A previous post on this blog talked about the ordination of one of my friends to the diaconate and focused on the importance of friends in living the Christian life. What about strangers? Do strangers help us on our journey? Speaking for myself, and I’d imagine many (if not all) of you, I’d say DEFINITELY! This experience of strangers was a part of that same trip I made to my friend’s ordination.
Two interactions stand out.
The first came when Brother Anthony (one of my brothers at the monastery) and I stopped at a tiny grocery store. We hadn’t eaten yet (it was after 4) and figured we’d stop.
For a long time, small grocery stores have fascinated me. You find local, often unique, types of sodas and that intrigues me. Small grocery stores also give a small glimpse into the life of the locals. You see the local causes and goings on often on community billboards in small grocery stores. If you wander the aisles, you can get a feel for the culinary habits of the people.
While shopping, Brother Anthony and I met a man who wanted to know about us since we were dressed differently than what he’s accustomed to seeing. When he found out that we were Eastern Catholic, he began to tell us about his son who is in seminary. The conversation then moved to his wife and other children, and he asked for our prayers. He told us that we would be praying for us. That meeting strengthened Brother Anthony and me, and it also strengthened the man and his family.
St. Paul asked for prayer and knew it to be helpful.
“ I appeal to you, brethren, by our Lord Jesus Christ and by the love of the Spirit, to strive together with me in your prayers to God on my behalf, that I may be delivered from the unbelievers in Judea, and that my service for Jerusalem may be acceptable to the saints” Romans 15:30-31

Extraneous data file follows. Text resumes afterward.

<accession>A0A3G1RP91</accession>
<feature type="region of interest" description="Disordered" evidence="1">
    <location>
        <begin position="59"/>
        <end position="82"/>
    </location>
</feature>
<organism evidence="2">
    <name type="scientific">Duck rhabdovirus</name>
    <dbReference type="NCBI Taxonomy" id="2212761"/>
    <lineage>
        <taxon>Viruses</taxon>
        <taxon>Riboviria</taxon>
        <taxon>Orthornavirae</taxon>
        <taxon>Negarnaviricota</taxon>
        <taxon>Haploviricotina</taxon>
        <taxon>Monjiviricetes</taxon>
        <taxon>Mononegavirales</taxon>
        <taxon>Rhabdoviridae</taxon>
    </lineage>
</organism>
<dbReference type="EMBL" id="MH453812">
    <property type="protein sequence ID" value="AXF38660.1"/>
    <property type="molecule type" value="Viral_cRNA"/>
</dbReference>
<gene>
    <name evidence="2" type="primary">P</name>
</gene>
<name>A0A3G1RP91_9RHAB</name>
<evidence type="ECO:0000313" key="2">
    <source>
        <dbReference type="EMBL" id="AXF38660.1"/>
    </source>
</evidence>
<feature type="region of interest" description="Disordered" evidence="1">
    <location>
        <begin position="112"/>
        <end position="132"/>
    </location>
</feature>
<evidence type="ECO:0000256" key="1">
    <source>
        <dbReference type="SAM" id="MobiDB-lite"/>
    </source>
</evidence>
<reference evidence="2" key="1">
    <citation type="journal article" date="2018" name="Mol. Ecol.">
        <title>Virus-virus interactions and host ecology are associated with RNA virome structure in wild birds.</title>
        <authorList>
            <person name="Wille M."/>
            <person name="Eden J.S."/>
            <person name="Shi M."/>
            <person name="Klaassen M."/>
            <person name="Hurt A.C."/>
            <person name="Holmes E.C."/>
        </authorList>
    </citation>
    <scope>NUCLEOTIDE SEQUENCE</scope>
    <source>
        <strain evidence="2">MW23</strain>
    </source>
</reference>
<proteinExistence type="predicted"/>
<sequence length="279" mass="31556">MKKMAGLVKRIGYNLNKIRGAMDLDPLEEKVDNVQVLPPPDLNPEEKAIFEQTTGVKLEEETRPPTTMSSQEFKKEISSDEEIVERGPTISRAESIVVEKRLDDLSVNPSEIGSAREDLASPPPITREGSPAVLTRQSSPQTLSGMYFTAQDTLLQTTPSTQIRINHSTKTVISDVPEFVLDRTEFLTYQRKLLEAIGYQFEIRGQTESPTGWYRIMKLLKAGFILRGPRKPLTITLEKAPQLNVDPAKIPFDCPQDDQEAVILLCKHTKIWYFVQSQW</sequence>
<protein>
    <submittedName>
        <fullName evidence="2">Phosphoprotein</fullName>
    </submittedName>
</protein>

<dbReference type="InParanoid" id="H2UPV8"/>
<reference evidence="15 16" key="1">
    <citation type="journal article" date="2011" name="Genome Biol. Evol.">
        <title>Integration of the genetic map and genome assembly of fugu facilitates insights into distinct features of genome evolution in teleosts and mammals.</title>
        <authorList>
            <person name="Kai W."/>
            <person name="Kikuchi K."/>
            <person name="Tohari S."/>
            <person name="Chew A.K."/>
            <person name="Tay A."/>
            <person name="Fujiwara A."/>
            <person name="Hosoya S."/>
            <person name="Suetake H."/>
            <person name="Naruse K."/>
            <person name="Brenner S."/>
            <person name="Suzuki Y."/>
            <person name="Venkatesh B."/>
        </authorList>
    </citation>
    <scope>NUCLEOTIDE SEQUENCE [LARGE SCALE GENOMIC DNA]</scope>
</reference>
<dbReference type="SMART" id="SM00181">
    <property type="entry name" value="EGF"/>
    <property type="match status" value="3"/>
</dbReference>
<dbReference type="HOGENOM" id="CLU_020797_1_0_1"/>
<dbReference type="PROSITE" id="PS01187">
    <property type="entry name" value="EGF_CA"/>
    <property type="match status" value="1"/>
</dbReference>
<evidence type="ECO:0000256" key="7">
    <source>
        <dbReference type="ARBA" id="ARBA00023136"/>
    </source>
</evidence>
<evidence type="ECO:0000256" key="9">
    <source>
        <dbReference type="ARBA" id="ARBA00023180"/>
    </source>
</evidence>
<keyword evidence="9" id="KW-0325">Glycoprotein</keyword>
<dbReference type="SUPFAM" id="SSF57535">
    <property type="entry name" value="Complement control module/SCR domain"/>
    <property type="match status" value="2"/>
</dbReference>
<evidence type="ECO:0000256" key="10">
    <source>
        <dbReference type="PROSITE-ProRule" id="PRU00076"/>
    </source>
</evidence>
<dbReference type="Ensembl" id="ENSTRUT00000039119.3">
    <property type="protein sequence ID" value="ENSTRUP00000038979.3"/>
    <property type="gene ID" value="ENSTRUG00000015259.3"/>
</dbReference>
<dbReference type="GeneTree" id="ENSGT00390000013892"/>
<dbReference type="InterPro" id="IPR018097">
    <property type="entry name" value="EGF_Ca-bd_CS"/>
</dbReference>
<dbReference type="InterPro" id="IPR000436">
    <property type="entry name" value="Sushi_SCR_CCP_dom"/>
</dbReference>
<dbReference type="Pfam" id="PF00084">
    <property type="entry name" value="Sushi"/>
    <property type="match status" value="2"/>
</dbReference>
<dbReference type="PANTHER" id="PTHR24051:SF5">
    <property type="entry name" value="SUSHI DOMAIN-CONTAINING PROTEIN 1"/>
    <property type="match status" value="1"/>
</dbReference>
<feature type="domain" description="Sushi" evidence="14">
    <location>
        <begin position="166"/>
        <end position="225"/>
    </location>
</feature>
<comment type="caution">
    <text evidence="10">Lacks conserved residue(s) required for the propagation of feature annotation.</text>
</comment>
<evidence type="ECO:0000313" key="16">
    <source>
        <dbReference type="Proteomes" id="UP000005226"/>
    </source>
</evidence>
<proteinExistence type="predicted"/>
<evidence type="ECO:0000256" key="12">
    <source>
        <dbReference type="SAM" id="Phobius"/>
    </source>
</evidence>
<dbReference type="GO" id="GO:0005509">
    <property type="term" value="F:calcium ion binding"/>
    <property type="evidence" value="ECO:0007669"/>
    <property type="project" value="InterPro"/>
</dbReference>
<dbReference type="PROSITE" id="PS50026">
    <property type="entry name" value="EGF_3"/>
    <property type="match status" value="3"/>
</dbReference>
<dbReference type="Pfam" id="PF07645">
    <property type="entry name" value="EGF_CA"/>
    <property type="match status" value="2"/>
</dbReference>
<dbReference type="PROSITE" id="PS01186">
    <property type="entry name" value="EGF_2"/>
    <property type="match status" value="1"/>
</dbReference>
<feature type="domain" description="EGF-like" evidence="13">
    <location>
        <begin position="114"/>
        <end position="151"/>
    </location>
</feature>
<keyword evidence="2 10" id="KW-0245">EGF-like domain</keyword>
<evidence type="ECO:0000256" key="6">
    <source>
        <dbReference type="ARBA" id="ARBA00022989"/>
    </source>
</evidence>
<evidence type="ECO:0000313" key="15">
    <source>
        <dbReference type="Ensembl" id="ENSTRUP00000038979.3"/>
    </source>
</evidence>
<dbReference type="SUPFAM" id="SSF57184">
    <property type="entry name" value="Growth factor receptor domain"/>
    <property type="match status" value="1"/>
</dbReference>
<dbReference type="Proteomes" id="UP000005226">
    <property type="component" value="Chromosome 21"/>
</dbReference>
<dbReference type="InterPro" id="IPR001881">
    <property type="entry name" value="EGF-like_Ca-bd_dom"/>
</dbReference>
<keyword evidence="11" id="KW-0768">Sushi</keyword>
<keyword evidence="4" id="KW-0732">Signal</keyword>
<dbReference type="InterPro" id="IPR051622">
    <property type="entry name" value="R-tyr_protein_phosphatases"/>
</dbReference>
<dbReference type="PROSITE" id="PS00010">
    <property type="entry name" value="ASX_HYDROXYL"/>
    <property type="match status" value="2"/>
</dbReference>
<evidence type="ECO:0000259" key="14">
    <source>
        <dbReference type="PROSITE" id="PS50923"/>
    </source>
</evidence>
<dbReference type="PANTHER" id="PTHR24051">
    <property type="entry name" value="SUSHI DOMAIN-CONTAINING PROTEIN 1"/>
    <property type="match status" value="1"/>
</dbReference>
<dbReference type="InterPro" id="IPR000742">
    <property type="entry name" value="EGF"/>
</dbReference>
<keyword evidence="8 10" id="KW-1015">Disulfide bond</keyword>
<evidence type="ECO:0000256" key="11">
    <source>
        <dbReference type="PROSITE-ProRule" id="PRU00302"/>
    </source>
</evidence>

The second interaction came after Liturgy that Sunday. As I was leaving the Church, an elderly woman came up to me to ask if I was Orthodox. I informed her that I was an Eastern Catholic (Romanian Greek to be exact). I don’t think it mattered much to her exactly what I was. We talked for a few seconds, and as we parted and shook hands, she said: “I’ll be praying for you.” She’s on my prayer list too!
I have no doubt of the efficacy of the prayers of random people I meet. I pray for them; they pray for me. I get the better end of the deal since they are all much holier than I am. There are many struggles in life, and that only seems to increase in the monastic life. When forced to see yourself as you are, and digging deeper and seeing more of who you are, each day, you realize that you can’t hold yourself up. I know that I can’t.
Prayer helped St. Peter.
“So Peter was kept in prison; but earnest prayer for him was made to God by the church.” Acts 12:5
That very same night St. Peter was freed from the prison.
This happens to us in different ways. Most of the time our prison isn’t one of steel bars but prisons we have willingly walked into, namely sin. Other times our sickness is like a prison. In those cases, others hold us up.
The Saints hold me up; my brothers hold me up. My friends, family, and even strangers hold me up. The woman at Church and the man at the grocery store hold me up. Someone on the other side of the globe praying that has no idea I exist and I no idea they exist hold me up.
I do what I can and pray for all of them.
When we pray for the world, we affect the world. When we pray for people who need prayer, we help them and when they pray they help us.
This may all seem obvious and it should. But it’s often the obvious that we forget about it.
“First of all, then, I urge that supplications, prayers, intercessions, and thanksgivings be made for all men” 1Timothy 2:1
Let’s pray for strangers.
Let’s thank God for the strangers who intercede for us.
Pray for me.
I’ll pray for you.